My question might be irrelevant now or off the table. I am a health insurance agent and for the life of me, I cannot understand the logic of Republicans (and others including the doctor that wrote an article in Outlook a couple weeks ago and the CEO of Whole Foods) supporting "buying insurance across state lines." In Georgia, you would be declined for coverage if you are diabetic. So, if you have diabetes you could get your coverage in Massachusetts. All the diabetics would flock to MA and their insurance pool would go into the tank because only the people with medical conditions would get their coverage in MA. Which means that rates in MA would go through the roof. Or insurance carriers would pull out of the state, like homeowners carriers have pulled out of Florida, providing less and less consumer choice. In theory, the rates in GA would go down, since all we accept are super healthy people. (Yeah, sure. When was the last time anyone got a decrease on their premiums?) How does this help anyone in the long term? And why aren't the States complaining about it? I haven't heard a peep from one single state insurance commissioner on this subject. Am I missing something?
Ezra Klein: Nope. The end result would be all plans clustering in the lowest-regulation state, much like credit card companies do in South Dakota. I'd be interested, though, to hear what you think of the national plan and state compact proposals in the Baucus bill. I explain them briefly here. The national plan ideas seems like a good one to me.
washingtonpost.com: Stick around for a 1 p.m. chat with David Wessel, Wall Street Journal editor and author of In Fed We Trust, about how Ben Bernanke's Fed has managed the financial crisis.
Washington, D.C.: What influence do you think you yourself have on the actual writing of the bills? Do you hear from staffers/congresspeople who mention your writing and ideas? Don't be modest.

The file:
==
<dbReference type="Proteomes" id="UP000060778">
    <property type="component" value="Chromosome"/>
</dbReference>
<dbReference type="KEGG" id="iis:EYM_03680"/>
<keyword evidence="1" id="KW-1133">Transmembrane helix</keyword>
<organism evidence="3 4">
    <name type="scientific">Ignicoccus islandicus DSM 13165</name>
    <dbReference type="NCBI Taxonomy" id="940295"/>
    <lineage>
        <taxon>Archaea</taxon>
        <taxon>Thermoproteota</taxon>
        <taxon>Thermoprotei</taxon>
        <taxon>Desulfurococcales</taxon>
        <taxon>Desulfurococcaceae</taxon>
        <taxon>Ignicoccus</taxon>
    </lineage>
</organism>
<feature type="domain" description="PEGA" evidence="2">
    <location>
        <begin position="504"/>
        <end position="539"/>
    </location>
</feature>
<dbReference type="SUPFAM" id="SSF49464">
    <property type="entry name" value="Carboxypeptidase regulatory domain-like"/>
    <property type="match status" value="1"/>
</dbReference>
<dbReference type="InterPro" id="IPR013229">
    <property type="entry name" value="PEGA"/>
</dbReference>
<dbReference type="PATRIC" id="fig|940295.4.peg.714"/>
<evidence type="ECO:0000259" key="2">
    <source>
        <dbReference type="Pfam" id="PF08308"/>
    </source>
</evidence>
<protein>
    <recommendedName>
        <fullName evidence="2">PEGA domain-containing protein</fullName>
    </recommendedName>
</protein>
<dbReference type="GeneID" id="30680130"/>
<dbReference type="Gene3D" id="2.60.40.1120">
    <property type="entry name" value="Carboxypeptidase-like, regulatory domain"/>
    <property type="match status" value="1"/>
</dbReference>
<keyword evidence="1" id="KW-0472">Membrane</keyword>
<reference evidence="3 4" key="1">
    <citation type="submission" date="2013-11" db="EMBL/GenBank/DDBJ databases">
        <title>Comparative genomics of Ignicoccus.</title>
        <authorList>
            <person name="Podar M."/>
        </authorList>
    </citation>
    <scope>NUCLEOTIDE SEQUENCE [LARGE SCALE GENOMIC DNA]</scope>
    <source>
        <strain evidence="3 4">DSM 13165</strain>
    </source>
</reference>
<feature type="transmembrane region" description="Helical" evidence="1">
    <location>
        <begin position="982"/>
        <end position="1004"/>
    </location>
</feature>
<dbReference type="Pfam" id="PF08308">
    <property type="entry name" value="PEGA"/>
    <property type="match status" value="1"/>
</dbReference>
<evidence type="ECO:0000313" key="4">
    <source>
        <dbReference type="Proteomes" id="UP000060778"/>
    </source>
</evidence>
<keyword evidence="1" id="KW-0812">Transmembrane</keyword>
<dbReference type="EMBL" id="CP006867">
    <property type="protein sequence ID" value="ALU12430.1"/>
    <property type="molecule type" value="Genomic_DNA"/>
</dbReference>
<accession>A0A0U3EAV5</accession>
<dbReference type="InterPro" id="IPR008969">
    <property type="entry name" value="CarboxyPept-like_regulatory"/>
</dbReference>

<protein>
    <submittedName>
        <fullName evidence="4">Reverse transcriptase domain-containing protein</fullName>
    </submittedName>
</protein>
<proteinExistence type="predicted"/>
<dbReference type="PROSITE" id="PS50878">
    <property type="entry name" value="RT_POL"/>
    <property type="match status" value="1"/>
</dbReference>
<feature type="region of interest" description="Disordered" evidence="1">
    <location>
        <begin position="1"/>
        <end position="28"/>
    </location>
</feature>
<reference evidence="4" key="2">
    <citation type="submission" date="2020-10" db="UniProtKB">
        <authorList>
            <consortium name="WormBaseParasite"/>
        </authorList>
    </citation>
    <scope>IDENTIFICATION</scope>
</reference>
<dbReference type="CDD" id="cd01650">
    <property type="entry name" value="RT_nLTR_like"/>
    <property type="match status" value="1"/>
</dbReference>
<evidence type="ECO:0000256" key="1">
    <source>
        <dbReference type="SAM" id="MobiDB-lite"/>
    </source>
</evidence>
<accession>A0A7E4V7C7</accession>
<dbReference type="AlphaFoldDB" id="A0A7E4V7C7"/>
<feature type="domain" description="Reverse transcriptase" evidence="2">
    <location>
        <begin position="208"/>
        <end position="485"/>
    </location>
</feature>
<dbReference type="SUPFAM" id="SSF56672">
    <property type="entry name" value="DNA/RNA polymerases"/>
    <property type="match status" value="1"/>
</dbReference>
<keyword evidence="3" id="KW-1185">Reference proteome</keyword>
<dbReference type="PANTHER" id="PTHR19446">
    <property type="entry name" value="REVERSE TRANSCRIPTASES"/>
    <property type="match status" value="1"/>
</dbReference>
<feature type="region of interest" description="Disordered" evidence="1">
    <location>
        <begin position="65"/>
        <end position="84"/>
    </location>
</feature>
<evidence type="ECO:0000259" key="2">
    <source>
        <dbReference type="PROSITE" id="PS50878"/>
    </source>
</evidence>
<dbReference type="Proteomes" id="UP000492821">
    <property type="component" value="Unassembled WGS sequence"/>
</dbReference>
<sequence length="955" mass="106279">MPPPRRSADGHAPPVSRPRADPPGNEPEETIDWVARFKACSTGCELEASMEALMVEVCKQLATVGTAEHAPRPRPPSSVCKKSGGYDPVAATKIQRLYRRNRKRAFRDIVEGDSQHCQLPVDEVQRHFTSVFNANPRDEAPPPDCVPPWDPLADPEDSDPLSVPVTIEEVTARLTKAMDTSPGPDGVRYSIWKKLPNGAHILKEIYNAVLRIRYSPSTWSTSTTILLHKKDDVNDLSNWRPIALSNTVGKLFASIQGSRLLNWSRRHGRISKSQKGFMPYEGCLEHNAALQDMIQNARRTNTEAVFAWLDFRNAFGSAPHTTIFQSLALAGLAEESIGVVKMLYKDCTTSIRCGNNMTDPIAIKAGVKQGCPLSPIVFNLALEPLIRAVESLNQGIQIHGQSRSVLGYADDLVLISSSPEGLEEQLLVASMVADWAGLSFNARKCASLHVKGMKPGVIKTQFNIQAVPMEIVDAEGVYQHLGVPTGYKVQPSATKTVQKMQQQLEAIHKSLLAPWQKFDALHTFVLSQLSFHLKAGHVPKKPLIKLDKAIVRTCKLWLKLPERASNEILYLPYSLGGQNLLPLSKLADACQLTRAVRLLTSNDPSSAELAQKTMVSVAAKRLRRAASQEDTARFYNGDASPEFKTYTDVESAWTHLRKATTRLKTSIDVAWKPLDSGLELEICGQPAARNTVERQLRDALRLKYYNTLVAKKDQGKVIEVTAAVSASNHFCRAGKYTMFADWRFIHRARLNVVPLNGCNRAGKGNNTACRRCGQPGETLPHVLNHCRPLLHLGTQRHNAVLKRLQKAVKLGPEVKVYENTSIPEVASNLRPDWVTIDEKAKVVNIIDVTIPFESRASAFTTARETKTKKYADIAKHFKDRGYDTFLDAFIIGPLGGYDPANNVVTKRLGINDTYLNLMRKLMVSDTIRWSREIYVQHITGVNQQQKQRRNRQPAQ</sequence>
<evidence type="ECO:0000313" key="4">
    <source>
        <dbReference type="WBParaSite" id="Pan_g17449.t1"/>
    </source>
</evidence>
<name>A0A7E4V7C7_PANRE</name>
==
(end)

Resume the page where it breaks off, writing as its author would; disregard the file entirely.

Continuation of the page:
Ezra Klein: Extremely little. I do hear from staffers, but it's rarely in any sort of advisory or even intellectual capacity. They want to explain their work to me, or bash someone else's work.
To get a better sense of this, pretty much every smart and thoughtful pundit I know made a push for Wyden-Bennett over the last two years. It went nowhere. The op-ed page advocacy meant nothing. Those of us in the chattering class would do well not to overstate our influence.
Tuckahoe, N.Y.: Poor Mary Travers. This morning NPR does a full one-minute remembrance of the mostly-forgotten Henry Gibson, followed by about 15 seconds on Mary Travers. I'm no great fan of folk music, but this makes no sense to me. And have you ever seen re-runs of Laugh-In? Perhaps the lamest, un-funniest show you'll ever see.
Ezra Klein: I'm putting this comment up because it's so delightfully random.
Washington, D.C.: What are the chances, do you think, that Democrats on the Finance Committee will amend the bill enough to make it reasonable? I have my doubts. The committee has 13 Democrats and 10 Republicans. Democrats include Baucus, Conrad and Lincoln. You do the math.
Ezra Klein: The math makes no sense to me. Getting Rockefeller and Wyden and others seems to mean losing Snowe and potentially Lincoln.
Princeton, N.J.: Ezra, I will bet you that less than 1% of the country has the vaguest idea of even the basic principles of Wyden-Bennett.
Ezra Klein: I would bet that you're exactly right.
Washington, D.C.: I wanted to add one other thought to your discussion in interstate purchase of health insurance. The issue isn't just state regulation that affects benefit levels, guaranteed issue, preventive care, etc. There is also a major capacity problem related to regulating capital reserves, and it seems like no one is talking about that problem. State insurance commissioners have a lot of discretion in this area, and that only works if each market has its own regulator. Even assuming all states are well-meaning, that regulation doesn't make any sense at all if the insurer's market is outside the state.
Ezra Klein: Yep, that's exactly right.
Anonymous: When are you going to be back on the Rachel Maddow Show?
Ezra Klein: Whenever they next ask me to be on.
Chevy Chase, Md.: Yesterday you gave 5 ways to improve the Baucus bill. Could you rank them in order of likelihood of happening?
Ezra Klein: 1) Free rider is reformer. 2) subsidies go up. 3) co-op is strengthened, or public plan is added. 4) Wyden's free choice amendment is passed. 5) Baucus gets tough on Republicans.
Williamsburg, Va.: Has health care (important as it is) taken all the room out of the chamber and now you're not going to see financial reforms or immigration reform or environmental reforms or other big-ticket items any time soon?
Ezra Klein: I think immigration and environmental reforms are basically dead for the year. We'll see about financial regulation. I have concerns.
Is this true?: A common refrain among reform advocates is the impressive concentration of business between a few insurers in many states, Obama mentioned that in 36 states, five or fewer insurers had 75% or more of the market share. But I just read Alex Tabbarok at Marginal Revolution making the case that it's not really accurate, here.